Our laws allow the victim to split their claim into two parts and reach the liability limits early. This effectively eliminates the UIM carrier’s ability to hold up the liability settlement and coerce the victim/insured to accept a lesser UIM settlement just so they can collect the first layer of payment benefits from the liability policy. In practice, the victim notifies the UIM carrier of the liability limits offer. During the next thirty days, the UIM carrier will perform an asset search to see if the at-fault driver owns real estate or has other wealth worth pursuing. If the at-fault driver has no apparent wealth, the UIM carrier will waive subrogation by allowing the thirty-day time clock to pass without taking any action. If the UIM carrier intends to preserve their right to seek reimbursement from any at-fault party, they must pay the total amount offered by the liability insurance to the insured victim. This payment is called a UIM advance payment. The UIM advance payment provides the early payment of liability coverage limits to the victim while, at the same time, precluding the victim from signing any documents or reaching any agreement with the liability insurance carrier.

In most cases, the UIM insurer will choose not to pursue reimbursement from the at-fault parties and they will waive their subrogation rights. Once this occurs, the victim can collect the liability coverage limits directly from the liability insurance carrier. However, to collect the liability benefits early, the victim must forfeit the right to pursue the personal wealth and assets of the at-fault driver. Thus, the victim should perform his or her own asset search to identify wealth and assets for all at-fault parties, and the victim must also identify all UIM policies to calculate the total amount of UIM benefits available. If the total of all UIM benefits would not fully compensate the victim and if the at-fault parties own real estate, stocks, bonds, or other assets, it would be a mistake to settle the liability claim early with the liability carrier. They will only agree to the early payment if the victim signs a covenant not to enforce judgment. Thus, they only pay the liability limits if the victim agrees that he or she can never pursue the at-fault driver for payment of any verdict or judgment that exceeds all available UIM policies. Fortunately, if the at-fault parties do have meaningful wealth worth pursuing, the UIM carrier likely would pay the UIM advance payment thereby allowing the victim to enjoy the benefit of the early payment and the two-stage settlement allowed under North Carolina law.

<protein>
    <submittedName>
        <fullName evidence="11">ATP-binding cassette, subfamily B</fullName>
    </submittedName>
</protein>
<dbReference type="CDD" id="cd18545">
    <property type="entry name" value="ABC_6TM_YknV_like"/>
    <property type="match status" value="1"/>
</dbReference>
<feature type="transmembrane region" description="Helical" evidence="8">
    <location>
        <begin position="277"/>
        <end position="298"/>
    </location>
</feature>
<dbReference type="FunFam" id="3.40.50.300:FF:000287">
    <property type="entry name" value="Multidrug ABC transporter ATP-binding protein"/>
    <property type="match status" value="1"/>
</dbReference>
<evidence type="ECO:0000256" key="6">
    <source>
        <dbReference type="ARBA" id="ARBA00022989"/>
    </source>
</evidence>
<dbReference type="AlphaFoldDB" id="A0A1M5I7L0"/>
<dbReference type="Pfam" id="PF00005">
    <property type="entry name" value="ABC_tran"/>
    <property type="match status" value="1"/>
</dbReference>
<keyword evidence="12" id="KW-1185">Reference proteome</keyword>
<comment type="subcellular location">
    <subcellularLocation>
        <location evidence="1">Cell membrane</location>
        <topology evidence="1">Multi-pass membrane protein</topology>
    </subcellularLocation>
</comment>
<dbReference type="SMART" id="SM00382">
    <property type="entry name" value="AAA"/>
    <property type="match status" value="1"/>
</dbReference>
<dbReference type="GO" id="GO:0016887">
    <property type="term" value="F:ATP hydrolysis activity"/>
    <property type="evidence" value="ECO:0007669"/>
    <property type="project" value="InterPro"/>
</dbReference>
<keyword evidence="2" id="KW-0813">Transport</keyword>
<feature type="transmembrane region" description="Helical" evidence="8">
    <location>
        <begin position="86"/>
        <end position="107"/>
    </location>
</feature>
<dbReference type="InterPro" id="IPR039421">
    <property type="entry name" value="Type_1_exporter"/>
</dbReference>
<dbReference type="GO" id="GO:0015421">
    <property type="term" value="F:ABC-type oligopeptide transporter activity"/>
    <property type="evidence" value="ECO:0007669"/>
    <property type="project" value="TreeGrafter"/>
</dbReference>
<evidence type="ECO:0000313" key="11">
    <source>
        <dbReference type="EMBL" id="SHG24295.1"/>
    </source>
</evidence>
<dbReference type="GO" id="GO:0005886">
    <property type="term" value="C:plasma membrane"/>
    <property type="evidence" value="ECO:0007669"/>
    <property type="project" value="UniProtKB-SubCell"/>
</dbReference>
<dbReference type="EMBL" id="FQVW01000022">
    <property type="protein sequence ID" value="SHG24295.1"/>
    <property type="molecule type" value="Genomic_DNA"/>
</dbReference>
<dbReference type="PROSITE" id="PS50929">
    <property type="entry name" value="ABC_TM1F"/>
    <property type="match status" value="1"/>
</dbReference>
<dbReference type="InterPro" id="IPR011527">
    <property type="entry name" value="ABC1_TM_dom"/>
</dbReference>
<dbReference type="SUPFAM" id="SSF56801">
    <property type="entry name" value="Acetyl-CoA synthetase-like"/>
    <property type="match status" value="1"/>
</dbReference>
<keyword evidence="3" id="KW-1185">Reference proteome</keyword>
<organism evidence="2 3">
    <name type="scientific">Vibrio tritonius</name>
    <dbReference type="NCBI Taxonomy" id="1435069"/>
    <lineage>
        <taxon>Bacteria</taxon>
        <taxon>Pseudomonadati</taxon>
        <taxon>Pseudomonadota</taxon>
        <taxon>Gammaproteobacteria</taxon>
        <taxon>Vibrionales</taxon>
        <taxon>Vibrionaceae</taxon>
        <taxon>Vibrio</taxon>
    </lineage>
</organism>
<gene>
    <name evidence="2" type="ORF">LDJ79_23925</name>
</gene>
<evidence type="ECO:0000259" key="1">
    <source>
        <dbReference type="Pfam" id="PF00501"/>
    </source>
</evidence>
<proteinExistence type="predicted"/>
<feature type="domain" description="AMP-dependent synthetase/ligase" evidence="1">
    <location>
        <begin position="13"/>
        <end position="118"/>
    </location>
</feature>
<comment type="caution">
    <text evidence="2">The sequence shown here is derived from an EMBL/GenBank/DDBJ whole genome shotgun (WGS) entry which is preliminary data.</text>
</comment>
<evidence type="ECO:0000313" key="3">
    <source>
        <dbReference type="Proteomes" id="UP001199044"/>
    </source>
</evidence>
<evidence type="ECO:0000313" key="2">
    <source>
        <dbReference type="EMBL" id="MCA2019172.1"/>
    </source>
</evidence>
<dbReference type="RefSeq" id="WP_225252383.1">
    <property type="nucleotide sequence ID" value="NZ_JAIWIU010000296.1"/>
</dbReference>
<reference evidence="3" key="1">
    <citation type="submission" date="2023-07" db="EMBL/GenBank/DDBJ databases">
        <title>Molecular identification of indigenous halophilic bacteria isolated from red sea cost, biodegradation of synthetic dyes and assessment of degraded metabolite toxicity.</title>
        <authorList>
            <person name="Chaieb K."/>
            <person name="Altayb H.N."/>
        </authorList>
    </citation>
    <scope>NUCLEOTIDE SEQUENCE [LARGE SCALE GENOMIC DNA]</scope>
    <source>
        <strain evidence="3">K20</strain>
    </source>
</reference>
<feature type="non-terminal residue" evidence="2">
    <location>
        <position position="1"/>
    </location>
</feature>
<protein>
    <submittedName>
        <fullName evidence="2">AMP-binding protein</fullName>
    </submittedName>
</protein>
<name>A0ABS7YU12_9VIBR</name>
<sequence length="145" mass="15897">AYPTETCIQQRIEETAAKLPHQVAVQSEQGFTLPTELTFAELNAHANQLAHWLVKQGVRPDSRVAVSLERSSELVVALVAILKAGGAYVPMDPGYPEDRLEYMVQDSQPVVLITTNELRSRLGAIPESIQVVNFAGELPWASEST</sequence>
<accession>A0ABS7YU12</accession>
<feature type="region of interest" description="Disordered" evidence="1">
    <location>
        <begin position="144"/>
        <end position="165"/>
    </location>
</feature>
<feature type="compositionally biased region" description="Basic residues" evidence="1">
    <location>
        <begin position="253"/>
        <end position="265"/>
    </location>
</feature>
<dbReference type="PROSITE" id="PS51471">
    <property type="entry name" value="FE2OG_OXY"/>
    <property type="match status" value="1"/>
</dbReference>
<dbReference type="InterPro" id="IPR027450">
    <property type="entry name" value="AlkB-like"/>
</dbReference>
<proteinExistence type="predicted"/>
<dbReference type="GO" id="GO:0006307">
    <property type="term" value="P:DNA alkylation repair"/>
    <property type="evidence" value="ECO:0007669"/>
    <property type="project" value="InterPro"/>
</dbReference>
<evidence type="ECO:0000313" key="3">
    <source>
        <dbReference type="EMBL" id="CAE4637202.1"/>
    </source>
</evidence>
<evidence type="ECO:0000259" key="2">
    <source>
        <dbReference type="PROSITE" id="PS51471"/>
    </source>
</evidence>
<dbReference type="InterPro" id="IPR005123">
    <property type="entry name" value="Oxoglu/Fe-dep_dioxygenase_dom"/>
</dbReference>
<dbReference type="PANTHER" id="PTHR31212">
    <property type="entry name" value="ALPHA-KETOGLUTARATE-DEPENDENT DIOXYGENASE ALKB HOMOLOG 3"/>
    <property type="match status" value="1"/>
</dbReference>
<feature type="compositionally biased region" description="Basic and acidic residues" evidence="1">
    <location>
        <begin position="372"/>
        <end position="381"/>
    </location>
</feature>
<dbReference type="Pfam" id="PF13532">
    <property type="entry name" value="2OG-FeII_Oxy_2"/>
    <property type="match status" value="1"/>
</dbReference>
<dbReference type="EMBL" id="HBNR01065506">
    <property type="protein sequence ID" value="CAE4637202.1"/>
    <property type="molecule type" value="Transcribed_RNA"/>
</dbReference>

The laws relating to stacking of UIM and the split settlement with liability and UIM coverage are quite complex. If you are dealing with a serious injury case involving an offer of full liability coverage limits, it is wise to secure a consultation with an insurance coverage lawyer to make sure that all of your financial options are clearly understood. Even if you must pay for the legal consultation, you will have peace of mind knowing that all layers of available insurance funding are carefully preserved for your benefit. Insurance carriers are only concerned with closing their claim file, and they will not help you to protect your rights or preserve the ability to collect additional coverage that is outside of their policy. Contact us today.